Document Type


Date of Award

Fall 1-27-2008

Degree Name

Doctor of Philosophy in Electrical Engineering - (Ph.D.)


Electrical and Computer Engineering

First Advisor

Gerald Martin Whitman

Second Advisor

Felix K. Schwering

Third Advisor

Gregory A. Kriegsmann

Fourth Advisor

Edip Niver

Fifth Advisor

Peter G. Petropoulos

Sixth Advisor

Marek Sosnowski

Seventh Advisor

Leonid Tsybeskov


Vegetation is a very complex propagation medium, and multiple scattering effects play a significant role in the propagation of microwave and millimeter (mm)-wave signals through foliage. At frequencies above 1 GHz,both the coherent and incoherent field components have to be taken into account and vegetation has to be modeled as a random medium of discrete scatterers having a wide variety of sizes and shapes. Multiscattering can be studied effectively by using transport theory. In prior studies, theories have been developed for microwave and mm-wave propagation in vegetation using transport theory for continuous wave and pulsed signals. In this study, the theory has been extended to the more realistic cases of incident fields in the form of pulsed beam waves that are confined within a specified solid angle. Such spherical or diverging incident beam waves are very important in many practical applications since millimeter, optical and acoustic waves are often confined within a small conical angle. For spherical beam waves that propagate in vegetation, the range dependence, the effects of angular spread (beam broadening), and pulse broadening are determined. Pulse broadening is important especially in digital communications, where it may cause intersymbol interference and--depending on the data rate--a significant increase in bit error rate.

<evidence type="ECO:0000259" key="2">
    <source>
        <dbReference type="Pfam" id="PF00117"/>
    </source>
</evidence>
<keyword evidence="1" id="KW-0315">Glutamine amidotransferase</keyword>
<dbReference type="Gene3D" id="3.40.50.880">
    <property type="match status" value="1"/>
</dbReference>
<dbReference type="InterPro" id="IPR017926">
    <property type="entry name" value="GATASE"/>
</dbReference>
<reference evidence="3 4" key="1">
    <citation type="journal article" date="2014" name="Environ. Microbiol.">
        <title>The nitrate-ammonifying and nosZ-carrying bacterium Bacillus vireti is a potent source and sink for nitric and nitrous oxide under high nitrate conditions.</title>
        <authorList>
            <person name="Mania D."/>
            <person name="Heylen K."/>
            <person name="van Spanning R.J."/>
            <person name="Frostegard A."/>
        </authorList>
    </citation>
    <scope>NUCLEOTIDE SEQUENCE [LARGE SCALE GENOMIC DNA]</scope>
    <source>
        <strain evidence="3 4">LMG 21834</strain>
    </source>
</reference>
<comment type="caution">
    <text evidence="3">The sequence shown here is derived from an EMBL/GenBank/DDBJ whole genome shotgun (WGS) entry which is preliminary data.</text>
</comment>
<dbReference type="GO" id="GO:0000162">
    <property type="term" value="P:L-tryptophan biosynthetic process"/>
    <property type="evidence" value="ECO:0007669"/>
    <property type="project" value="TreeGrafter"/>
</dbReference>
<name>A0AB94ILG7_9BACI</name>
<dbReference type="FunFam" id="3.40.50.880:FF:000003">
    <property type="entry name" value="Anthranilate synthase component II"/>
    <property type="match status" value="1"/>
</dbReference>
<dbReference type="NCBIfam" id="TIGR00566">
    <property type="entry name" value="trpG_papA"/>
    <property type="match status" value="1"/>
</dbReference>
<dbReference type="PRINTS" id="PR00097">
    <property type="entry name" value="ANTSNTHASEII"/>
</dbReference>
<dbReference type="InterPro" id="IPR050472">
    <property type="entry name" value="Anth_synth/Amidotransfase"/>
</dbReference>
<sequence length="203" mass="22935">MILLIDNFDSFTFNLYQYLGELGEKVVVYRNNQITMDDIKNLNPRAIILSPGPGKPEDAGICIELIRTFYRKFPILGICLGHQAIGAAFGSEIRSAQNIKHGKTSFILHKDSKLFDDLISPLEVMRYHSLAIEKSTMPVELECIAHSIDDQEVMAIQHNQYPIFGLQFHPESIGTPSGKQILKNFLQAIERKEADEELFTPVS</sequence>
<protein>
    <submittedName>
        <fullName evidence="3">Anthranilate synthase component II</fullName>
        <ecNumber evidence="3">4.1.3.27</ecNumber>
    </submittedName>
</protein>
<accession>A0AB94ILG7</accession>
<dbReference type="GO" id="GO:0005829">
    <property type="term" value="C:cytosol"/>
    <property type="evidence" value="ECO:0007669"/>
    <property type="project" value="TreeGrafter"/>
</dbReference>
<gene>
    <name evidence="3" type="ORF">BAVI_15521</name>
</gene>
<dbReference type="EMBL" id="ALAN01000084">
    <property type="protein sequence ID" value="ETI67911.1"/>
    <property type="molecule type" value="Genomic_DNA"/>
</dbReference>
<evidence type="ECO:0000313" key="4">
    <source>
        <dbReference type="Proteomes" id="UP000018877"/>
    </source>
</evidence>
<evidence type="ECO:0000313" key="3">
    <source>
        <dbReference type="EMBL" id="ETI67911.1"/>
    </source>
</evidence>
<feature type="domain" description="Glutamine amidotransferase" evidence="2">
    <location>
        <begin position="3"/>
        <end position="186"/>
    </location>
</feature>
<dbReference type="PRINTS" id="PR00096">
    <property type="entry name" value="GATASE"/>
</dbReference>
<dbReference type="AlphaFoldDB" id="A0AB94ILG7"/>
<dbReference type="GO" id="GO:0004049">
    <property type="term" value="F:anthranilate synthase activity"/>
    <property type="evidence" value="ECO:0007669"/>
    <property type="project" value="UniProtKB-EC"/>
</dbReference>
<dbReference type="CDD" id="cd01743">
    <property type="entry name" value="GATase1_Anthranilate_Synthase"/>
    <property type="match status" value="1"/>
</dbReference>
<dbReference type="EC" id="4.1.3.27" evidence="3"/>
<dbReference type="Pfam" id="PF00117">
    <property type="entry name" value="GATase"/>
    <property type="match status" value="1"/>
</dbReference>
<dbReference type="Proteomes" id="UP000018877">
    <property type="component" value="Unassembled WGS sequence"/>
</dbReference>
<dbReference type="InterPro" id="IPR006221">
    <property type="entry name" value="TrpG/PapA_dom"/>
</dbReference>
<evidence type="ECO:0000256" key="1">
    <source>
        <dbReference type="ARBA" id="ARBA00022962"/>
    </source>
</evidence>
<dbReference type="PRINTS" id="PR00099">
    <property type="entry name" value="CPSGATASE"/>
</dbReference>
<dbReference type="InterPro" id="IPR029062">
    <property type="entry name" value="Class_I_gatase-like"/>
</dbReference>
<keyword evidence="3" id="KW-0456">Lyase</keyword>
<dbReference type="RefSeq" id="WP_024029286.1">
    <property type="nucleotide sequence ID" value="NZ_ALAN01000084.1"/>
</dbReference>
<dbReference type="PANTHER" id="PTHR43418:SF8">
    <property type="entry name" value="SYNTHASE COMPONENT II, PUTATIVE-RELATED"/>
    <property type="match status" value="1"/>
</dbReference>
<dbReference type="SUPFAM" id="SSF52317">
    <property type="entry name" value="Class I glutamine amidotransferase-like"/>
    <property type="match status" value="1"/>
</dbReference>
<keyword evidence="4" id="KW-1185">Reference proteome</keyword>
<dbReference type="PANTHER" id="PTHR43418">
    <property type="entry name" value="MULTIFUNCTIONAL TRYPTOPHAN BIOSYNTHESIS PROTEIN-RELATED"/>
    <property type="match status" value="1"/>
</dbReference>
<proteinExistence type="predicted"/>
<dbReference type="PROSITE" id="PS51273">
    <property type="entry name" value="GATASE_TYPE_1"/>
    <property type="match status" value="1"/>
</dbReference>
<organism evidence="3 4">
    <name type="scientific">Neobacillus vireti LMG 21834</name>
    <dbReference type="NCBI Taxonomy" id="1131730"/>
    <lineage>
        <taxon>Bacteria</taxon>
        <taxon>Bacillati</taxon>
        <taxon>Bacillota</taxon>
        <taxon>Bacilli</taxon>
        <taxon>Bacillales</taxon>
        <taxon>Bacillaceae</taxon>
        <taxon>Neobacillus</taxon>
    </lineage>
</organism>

The specific problem that is analyzed is that of a periodic sequence of spherical pulses incident from free space (air) onto a forest region (vegetation). The forest is modeled as a half-space of randomly distributed particles, which scatter and absorb electromagnetic energy. The incident pulse train under investigation, as mentioned before, is a characteristic of the radiation produced by a microwave or mm-wave antenna.



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